The Animal Guardian Society (TAGS) in Durham Region is run completely by volunteers and runs programs for upcoming pet owners who wish to adopt from the shelter.
TAGS focuses on saving abused animals from the streets and giving families wanting a pet their forever home.
Kathy Asling, founder of the program, started TAGS in March 1987. It’s the first Durham Region-based rescue to be formed.
“The quality of care that goes into our animals to make sure they go to an ideal home is the same process of adopting a child. Some laugh at how tough it is to acquire an animal from us but I just say, isn’t that the point?” said Asling.
She said her inspiration to begin the society started when she found a homeless puppy years ago.
Asling discovered the issue surrounding strays in the region and soon began to set up foster homes with willing volunteers.
Due to a high number of strays, there has been an increase of spaying and neutering clinics around the region. Asling said the numbers of pregnant strays, especially cats, on the streets has increased and affects TAGS. The society provides foster homes outside of the region but with the overpopulation of kittens on the streets, it’s not an easy job for TAGS and other shelters.
“We’re aware that there are some high volume of spaying and neutering clinics. Some have opened up in Newmarket, Toronto as well, and they’re popping up all over,” said Asling. “They’re certainly helping making the cost of spaying and neutering that much more affordable for people, especially on fixed incomes.”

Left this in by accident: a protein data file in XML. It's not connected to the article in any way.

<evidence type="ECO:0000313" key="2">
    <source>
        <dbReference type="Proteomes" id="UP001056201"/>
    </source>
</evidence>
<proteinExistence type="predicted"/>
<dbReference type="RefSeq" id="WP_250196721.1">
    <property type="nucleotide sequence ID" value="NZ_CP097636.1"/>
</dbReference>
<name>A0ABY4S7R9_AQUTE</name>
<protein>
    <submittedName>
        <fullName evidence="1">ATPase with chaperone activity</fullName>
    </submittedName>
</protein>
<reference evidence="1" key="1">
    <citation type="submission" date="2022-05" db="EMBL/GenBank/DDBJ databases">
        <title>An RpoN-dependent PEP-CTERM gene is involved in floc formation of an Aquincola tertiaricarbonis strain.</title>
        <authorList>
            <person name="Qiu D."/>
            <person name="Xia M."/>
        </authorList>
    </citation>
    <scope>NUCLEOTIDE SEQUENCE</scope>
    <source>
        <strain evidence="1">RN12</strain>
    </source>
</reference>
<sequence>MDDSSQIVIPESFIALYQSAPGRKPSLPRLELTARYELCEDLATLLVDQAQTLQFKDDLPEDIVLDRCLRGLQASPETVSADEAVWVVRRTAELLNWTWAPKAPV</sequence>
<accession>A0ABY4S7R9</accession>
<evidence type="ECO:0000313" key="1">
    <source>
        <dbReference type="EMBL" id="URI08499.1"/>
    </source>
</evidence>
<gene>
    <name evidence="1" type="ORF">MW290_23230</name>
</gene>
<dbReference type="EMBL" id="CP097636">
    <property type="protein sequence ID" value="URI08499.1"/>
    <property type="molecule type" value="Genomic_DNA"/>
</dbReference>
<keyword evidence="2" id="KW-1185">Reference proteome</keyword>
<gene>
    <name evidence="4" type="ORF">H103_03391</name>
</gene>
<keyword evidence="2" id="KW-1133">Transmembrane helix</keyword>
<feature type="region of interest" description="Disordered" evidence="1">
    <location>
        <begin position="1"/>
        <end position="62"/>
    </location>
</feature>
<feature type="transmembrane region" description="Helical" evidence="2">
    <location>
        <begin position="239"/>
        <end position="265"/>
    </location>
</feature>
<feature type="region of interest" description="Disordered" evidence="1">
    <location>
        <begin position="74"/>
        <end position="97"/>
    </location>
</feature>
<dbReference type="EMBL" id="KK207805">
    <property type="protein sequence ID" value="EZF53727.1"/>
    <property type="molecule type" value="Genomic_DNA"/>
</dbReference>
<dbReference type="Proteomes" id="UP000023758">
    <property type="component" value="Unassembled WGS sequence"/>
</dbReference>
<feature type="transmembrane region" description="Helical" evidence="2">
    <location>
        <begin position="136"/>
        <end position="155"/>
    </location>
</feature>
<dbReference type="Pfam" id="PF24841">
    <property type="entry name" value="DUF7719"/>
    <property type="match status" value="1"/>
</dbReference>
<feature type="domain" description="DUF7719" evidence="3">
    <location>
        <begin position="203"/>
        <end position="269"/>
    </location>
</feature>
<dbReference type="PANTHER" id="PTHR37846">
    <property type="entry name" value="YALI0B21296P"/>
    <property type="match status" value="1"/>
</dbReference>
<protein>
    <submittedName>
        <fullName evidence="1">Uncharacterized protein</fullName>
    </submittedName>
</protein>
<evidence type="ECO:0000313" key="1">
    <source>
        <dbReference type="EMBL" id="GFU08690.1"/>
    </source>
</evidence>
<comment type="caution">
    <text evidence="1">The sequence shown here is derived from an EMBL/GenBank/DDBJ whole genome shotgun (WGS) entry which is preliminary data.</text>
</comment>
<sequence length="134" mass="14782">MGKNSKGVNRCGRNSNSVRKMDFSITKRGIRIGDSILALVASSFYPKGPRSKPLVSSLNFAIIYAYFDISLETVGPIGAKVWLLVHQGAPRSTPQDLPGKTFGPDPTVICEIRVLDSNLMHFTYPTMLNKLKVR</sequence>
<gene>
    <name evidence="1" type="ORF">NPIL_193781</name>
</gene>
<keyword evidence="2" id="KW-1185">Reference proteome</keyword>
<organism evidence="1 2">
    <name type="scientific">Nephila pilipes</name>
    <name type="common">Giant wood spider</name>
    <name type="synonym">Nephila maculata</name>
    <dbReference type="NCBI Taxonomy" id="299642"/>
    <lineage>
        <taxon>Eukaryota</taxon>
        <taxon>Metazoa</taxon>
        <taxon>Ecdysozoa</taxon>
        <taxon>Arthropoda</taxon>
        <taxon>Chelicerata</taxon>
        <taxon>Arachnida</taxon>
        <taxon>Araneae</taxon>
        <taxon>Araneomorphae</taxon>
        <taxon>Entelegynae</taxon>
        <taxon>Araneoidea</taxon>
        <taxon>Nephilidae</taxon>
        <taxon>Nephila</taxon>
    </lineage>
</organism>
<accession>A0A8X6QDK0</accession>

TAGS also offers many programs, including free behaviour training classes for dogs, microchipping, a dog park, and pet surrendering for families unwilling to care for their animals.
“All we want to do is educate people. If we provide services that allow people to come too us to become better educated and better owners it will help us with the animals in our programs,” says Asling. “People will call and say they can’t keep their animal for whatever reason and we will do an initial consultation with them to figure out the true reason behind it.”
Being fully volunteer operated means TAGS employees receive no income. As well, their fundraisers are not funded through any form of grants or government support. Asling said surviving off of the kindness of people and many giving up their time for these animals is never taken for granted. Asling hopes to continue raising enough money to expand TAGS in the region through her fundraisers.
Robin Voisey, a professor in the Animal Care program at Durham College, says she understands the needs of shelters in the region and would recommend them over stores and breeders.
“I think animal shelters try very hard to help the abundance of animals that are out there but, because they are non-profit charitable organizations, they are often managed incorrectly,” says Voisey, adding she fully supports TAGS.
Asling’s dream and goal is to see TAGS have a wellness centre. She began building a fund last year so her dream will become a reality.
“A wellness centre would not only be a place for people to meet adoptable animals but it will also incorporate education where we could have people come and learn more about animals,” says Asling.
Asling continues to educate the public during her consultations with TAGS.